Monday, May 16, 2016

Limitations (or, Why I am Not Finishing StoryADayMay)

I’m a quitter.

That is hard for me to say. I don’t give up on things that I commit to do. I don’t change my mind, back out, give my regrets and walk away. I finish what I start.

But not this time. This time I quit. And it makes me feel better to say so.

Last September I participated in StoryADay September. I wrote twenty-five short stories over the course of thirty days. It was amazing. It was fun. I loved the challenge of birthing a fresh idea every day. I loved the feeling of having a bottomless well of possible stories waiting for me. I was excited for StoryADay May.

What I have learned: May is not September. For me, the timing of this particular challenge matters. Way more than I ever thought it would.

May is a transition month. School is wrapping up. That means all of the usual: get the kids in bed, out of bed, fed, homework finished. Plus all of the end of year activities: concerts, field trips, graduation ceremonies. May is also the start of baseball season. Add in at least two practices a week to all of the above. It makes for a busy month.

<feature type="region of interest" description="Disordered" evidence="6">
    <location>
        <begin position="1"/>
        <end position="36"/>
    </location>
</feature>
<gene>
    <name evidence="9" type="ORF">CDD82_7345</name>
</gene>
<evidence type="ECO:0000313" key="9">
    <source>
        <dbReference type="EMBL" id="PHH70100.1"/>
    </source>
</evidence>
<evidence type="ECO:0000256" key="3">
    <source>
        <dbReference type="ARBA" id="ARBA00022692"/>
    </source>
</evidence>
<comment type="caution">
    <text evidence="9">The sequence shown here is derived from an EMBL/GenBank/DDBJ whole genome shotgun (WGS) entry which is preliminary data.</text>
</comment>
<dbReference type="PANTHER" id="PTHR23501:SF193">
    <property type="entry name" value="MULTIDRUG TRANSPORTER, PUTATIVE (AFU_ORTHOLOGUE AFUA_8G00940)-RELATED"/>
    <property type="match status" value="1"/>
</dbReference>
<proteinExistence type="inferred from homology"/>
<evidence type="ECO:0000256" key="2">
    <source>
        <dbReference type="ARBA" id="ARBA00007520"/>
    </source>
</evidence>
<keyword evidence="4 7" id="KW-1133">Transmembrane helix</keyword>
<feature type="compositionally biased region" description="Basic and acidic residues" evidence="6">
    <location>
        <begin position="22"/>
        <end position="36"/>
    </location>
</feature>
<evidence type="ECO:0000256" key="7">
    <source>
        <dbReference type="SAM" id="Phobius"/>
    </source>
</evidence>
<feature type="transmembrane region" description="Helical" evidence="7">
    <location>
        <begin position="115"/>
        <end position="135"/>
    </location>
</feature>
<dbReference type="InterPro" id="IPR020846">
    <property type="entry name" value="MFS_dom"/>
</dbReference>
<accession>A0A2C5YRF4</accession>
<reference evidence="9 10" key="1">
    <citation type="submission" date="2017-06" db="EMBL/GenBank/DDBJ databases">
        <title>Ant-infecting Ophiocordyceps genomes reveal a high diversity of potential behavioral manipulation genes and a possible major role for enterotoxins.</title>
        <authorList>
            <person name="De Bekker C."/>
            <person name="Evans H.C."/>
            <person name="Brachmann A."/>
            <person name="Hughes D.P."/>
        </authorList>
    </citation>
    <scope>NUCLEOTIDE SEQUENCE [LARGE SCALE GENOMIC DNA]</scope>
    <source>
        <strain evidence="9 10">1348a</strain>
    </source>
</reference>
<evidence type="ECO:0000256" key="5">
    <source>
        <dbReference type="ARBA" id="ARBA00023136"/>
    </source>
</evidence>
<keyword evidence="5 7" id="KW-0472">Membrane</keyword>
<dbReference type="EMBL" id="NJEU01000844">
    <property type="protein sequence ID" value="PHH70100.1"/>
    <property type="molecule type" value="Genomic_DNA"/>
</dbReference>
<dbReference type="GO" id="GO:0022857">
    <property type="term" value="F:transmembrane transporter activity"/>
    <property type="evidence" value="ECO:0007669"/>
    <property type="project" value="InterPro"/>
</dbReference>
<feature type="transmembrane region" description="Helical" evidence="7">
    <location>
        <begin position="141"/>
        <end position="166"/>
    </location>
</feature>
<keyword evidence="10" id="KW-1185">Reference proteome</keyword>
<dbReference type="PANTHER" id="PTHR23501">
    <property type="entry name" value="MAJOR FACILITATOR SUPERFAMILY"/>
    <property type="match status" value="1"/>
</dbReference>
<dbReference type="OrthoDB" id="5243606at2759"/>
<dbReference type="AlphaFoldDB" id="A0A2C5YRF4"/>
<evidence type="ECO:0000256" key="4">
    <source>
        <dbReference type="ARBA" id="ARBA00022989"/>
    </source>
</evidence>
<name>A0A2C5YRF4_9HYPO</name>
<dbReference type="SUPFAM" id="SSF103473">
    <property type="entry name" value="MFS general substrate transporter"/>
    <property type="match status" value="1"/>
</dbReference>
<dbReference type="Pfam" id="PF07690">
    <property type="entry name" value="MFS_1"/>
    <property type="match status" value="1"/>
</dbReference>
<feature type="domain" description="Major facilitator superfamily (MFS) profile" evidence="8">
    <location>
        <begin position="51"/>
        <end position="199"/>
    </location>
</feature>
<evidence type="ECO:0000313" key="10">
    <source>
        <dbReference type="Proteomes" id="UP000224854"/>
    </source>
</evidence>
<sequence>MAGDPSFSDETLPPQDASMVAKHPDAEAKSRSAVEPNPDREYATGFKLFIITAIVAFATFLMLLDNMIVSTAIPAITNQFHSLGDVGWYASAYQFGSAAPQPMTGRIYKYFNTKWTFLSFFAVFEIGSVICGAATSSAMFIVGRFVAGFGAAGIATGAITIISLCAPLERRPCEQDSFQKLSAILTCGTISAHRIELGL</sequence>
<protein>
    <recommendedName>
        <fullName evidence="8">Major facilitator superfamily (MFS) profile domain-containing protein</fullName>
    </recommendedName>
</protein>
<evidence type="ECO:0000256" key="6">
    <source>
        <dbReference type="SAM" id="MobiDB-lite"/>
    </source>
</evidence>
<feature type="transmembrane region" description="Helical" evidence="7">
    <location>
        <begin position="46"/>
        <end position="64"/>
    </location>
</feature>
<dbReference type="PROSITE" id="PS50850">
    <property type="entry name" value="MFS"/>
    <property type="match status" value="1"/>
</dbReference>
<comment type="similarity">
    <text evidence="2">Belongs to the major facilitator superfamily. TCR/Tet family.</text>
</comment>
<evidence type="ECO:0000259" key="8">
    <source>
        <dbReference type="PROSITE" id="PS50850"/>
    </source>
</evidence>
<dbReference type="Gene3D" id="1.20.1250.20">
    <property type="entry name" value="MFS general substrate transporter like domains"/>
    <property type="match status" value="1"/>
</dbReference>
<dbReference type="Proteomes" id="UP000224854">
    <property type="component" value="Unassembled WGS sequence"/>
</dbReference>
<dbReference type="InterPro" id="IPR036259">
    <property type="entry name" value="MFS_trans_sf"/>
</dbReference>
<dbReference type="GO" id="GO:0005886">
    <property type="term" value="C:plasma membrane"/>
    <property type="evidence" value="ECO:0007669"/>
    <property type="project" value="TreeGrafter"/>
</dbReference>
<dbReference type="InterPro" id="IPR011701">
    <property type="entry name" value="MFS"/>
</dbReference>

Now, let’s add the kicker. In September I wasn’t working. Now I am working full-time.

The end result is that I truly do not have enough time to generate a new idea every day, develop that nugget of an idea into a story that is ready for me to play with, and write it. Yes, I have time to write (almost) every day. I can squeeze in a little bit of work on whatever project needs me. But I just can’t crank out a short story every day.

I fought this truth for a while.

Then the nightmares came.

I was waking up in the middle of the night, in a panic because I was worried about a story that I hadn’t written or a story that I needed to write the next the day. I was tired. I was stressed.

It wasn’t fun.

Trying to cram in something that wouldn’t fit was threatening to shatter my relationship with writing. I had to let it go.

I am writing every day. I am working on a couple of short stories, a narrative nonfiction piece, and revisions to my novel. I am not a slacker. I am not a failure. I am recognizing my limitations and moving forward.

Damn, it’s hard being a grown-up.

When have you been a quitter? In retrospect, was it the right call for you?


  1. Yikes! I didn't mean to give you nightmares! Glad you're working on the other writing. You're not a failure: you're a graduate :)